Plato Dialogues are much easier than Tragedy. Vocabulary and syntax are quite different from NT greek which often sounds like the LXX. Attic uses particles all the time. Hyperbaton is frequent. Dialogue often omits anything that can be assumed. So don't expect well formed clauses. All of this and more will eventually loosen up your reading skills so you don't expect nice tidy little clauses like you find in the Gospels.

My only suggestion is to get a diglot of Plato or use hyper-text. It beats staring at the incomprehensible.
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Re: Koine to Attic Suggestions?

Postby Markos » Tue Jul 22, 2014 10:53 pm

SomaSemaPsyches wrote:But I can hardly make out a single sentence of Plato...


I would strongly recommend Frank Beetham's book:

http://www.amazon.com/Learning-Greek-Pl ... 1904675565

Very few things I ever did with Greek were more helpful than this book. It is one of the few Greek resources that I would pay full price for.
(Or is Attic simply just that much harder than Koine?)

It is.
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Re: Koine to Attic Suggestions?

Postby akhnaten » Thu Jul 24, 2014 7:05 am

Hey. I don't know what work or edition of Plato you're trying to read, but if it is straight-Greek with no commentary, that would be very hard.
My first suggestion, I guess, would be to find the syllabi for 1st-3rd semester Greek at your uni, and see how comfortable you are with whatever Greek texts are read.
I don't think Alpha to Omega is all that good. I have heard it does not prepare people for reading Greek, but that may be the fault of unmotivated students or lackluster professors.
You may want to look at Mastronarde (it is boring) or Hansen and Quinn (it is boring)--esp. if they are taught at your uni. Maybe your Greek level is high enough you can easily manage the boring parts of the book and get right to the chapters where you're reading Greek authors.
--
On beginning Plato, I can offer a couple resources. I am just beginning Greek this summer (reading Mastronarde's text and Croy's), and the goal is to begin reading moderately annotated Plato in January. I have looked at some texts for this (the carrot on the stick). The different texts are geared towards beginning through intermediate audiences, so taking a look at all three may help determine your reading level:

1) Steadman's annotation of Crito: this is HEAVILY annotated. Seems like 60-80% of the words/phrases have glosses or brief explanations. It even glosses the imperfect of 'to be', common demonstratives, etc.! I have only glanced through this, but it looks like it should make Plato more than approachable for those that have finished a first-year textbook. If you mark the glosses that you need, you may figure out what you need to work on (particles or the perfect system or adverbs or what have you). Free ebook!
http://geoffreysteadman.com/platos-crito/

2) Greek- A Prose Reading Course, v.2: this is a moderately annotated edition. Significantly less annotated than Steadman, but still a considerable number of glosses. For "post-beginners", and may be of more use if Steadman's has more glosses than you want. It is not free, but still inexpensive (and at some uni libraries). Publisher's Webpage

3) Dyer's Edition of Crito: Annotated edition. Provides glosses and mainly grammatical commentary for words and phrases in considerably more detail than #1 or #2, but also has much greater expectations for the reader's level. But, it is surely the reading level to aim for (and may be useful when reading a passage for the second or third time after using #1 or 2). There are two editions for this--I think the textkit version has slightly more references:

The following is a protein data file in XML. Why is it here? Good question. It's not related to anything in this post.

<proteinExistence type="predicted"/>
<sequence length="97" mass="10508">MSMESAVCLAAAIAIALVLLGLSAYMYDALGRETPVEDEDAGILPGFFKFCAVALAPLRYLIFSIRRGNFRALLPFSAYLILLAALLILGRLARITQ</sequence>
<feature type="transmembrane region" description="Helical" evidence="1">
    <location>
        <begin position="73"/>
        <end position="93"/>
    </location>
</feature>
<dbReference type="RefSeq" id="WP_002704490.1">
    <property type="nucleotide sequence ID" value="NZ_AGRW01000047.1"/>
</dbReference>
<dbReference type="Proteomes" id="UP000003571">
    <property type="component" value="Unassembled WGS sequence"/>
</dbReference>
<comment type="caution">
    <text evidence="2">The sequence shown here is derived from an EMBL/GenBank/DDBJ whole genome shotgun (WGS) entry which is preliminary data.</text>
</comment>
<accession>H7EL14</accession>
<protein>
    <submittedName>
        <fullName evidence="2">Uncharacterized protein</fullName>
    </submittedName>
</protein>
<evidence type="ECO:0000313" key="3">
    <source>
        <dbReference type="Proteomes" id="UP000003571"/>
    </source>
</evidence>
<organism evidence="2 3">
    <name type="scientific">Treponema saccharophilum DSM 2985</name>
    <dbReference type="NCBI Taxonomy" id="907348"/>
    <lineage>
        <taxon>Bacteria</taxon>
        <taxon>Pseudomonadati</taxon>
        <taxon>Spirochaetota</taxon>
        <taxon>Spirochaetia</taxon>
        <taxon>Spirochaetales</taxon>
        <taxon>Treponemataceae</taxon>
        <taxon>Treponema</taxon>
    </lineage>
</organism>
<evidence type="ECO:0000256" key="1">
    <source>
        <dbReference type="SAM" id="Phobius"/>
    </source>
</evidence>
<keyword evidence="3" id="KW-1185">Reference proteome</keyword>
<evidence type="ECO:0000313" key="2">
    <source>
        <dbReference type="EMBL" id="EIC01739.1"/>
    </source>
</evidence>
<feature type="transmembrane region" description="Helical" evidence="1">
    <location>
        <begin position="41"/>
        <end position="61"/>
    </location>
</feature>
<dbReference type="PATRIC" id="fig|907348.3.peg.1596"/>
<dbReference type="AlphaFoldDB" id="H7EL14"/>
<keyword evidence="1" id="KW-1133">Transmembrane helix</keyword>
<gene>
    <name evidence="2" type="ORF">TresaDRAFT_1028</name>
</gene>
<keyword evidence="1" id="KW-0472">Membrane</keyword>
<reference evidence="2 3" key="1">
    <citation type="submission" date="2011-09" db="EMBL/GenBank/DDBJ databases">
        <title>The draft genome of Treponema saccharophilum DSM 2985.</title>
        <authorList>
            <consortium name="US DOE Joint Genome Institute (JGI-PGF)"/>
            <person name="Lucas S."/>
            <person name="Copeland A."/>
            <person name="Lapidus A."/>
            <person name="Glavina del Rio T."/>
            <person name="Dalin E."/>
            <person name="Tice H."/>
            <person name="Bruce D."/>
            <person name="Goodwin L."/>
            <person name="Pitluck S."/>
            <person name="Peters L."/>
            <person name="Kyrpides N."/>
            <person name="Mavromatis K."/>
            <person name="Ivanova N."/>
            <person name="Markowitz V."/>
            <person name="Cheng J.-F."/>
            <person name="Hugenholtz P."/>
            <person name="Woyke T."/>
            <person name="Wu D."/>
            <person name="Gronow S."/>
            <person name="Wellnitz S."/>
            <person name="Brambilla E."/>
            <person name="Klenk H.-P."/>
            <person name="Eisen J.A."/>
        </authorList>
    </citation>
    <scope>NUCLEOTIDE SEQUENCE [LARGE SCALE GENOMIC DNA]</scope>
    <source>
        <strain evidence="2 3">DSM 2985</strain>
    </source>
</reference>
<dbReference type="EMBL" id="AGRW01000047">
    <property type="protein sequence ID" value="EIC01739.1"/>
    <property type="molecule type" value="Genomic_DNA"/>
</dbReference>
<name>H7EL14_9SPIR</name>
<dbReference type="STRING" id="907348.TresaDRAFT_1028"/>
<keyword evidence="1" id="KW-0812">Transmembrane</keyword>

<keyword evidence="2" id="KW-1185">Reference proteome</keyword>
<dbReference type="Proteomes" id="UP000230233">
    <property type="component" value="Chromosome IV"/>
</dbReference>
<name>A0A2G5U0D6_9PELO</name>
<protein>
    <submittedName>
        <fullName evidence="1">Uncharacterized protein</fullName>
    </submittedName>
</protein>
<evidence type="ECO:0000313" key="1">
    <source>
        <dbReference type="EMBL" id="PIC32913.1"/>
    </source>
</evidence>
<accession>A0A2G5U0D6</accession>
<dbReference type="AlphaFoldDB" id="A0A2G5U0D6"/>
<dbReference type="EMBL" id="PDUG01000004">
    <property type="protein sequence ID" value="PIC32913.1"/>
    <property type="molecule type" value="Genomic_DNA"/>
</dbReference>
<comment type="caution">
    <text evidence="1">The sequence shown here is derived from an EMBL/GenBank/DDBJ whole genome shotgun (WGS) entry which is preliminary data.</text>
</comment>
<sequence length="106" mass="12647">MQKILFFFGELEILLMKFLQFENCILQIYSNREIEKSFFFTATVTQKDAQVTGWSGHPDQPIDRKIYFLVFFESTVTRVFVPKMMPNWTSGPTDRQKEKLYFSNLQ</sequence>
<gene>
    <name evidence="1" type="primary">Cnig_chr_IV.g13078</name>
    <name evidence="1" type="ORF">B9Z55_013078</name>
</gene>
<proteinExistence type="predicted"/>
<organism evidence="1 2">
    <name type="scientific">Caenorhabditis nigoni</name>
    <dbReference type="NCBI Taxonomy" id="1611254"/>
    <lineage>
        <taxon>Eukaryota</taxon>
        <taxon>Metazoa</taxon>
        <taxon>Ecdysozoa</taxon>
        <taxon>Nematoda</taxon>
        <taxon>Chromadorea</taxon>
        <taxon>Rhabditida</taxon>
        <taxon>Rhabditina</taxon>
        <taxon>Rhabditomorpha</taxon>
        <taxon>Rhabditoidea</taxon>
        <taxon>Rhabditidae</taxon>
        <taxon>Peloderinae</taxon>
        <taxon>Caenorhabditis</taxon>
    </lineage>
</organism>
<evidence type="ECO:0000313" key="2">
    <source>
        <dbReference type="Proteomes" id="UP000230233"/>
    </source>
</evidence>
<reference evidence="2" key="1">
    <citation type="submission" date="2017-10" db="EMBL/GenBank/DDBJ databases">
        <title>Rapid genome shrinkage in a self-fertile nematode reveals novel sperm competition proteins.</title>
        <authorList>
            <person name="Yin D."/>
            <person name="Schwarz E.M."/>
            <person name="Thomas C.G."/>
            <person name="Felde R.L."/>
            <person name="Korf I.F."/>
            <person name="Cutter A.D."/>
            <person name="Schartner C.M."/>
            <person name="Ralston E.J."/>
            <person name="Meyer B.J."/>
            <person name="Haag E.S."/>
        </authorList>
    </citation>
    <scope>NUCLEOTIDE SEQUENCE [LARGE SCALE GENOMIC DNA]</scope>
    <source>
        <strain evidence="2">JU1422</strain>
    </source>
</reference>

textkit edition: Apology, Crito, and other Extracts
google books edition: Apology of Socrates and Crito

4) Mastronarde's Apology
Mastronarde has glossed much of the third section of Apology (and some of a speech by Lysias) for classroom use after finishing his textbook. Can be found by scrolling down here: Mastronarde's Resource Page
--
There is also a very interesting textbook I found for reading the Anabasis from 1888 I found. I may review on textkit once I have advanced more in Mastronarde. If the Anabasis is part of the Greek series at your school, though, leave a note and I'll write a briefer review sooner.
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Re: Koine to Attic Suggestions?

Postby C. S. Bartholomew » Thu Jul 24, 2014 1:51 pm

Frank Beetham, Learning Greek with Plato: A Beginner's Course in Classical Greek. Exeter: University of Exeter Press, 2007. Pp. xiv, 503. ISBN 987-1-904675-56-3. £19.99 (pb).

http://bmcr.brynmawr.edu/2007/2007-09-50.html

I found this at my local library. I wonder if anyone on Textkit has opinions about it. It has lots of reading material from Plato intended for beginners. I have no way of knowing how well it would serve since I didn't come to it as a beginner. The brynmawr review points out that it uses grammar-translation methodology with little emphasis on actually encountering the greek text directly. In other words Plato's text is something to decode and render into English. This is what Mounce-Wallace do with NT Greek. It has been the subject of endless critique on the b-greek forum.
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Re: Koine to Attic Suggestions?

Postby SomaSemaPsyches » Thu Aug 07, 2014 3:15 am

I'm sorry I didn't write back for so long. I forgot I had written this!

I think Beetham's book would suit me very well; I'm going to order it and go through it during fall semester.

Thank you all so much for the help!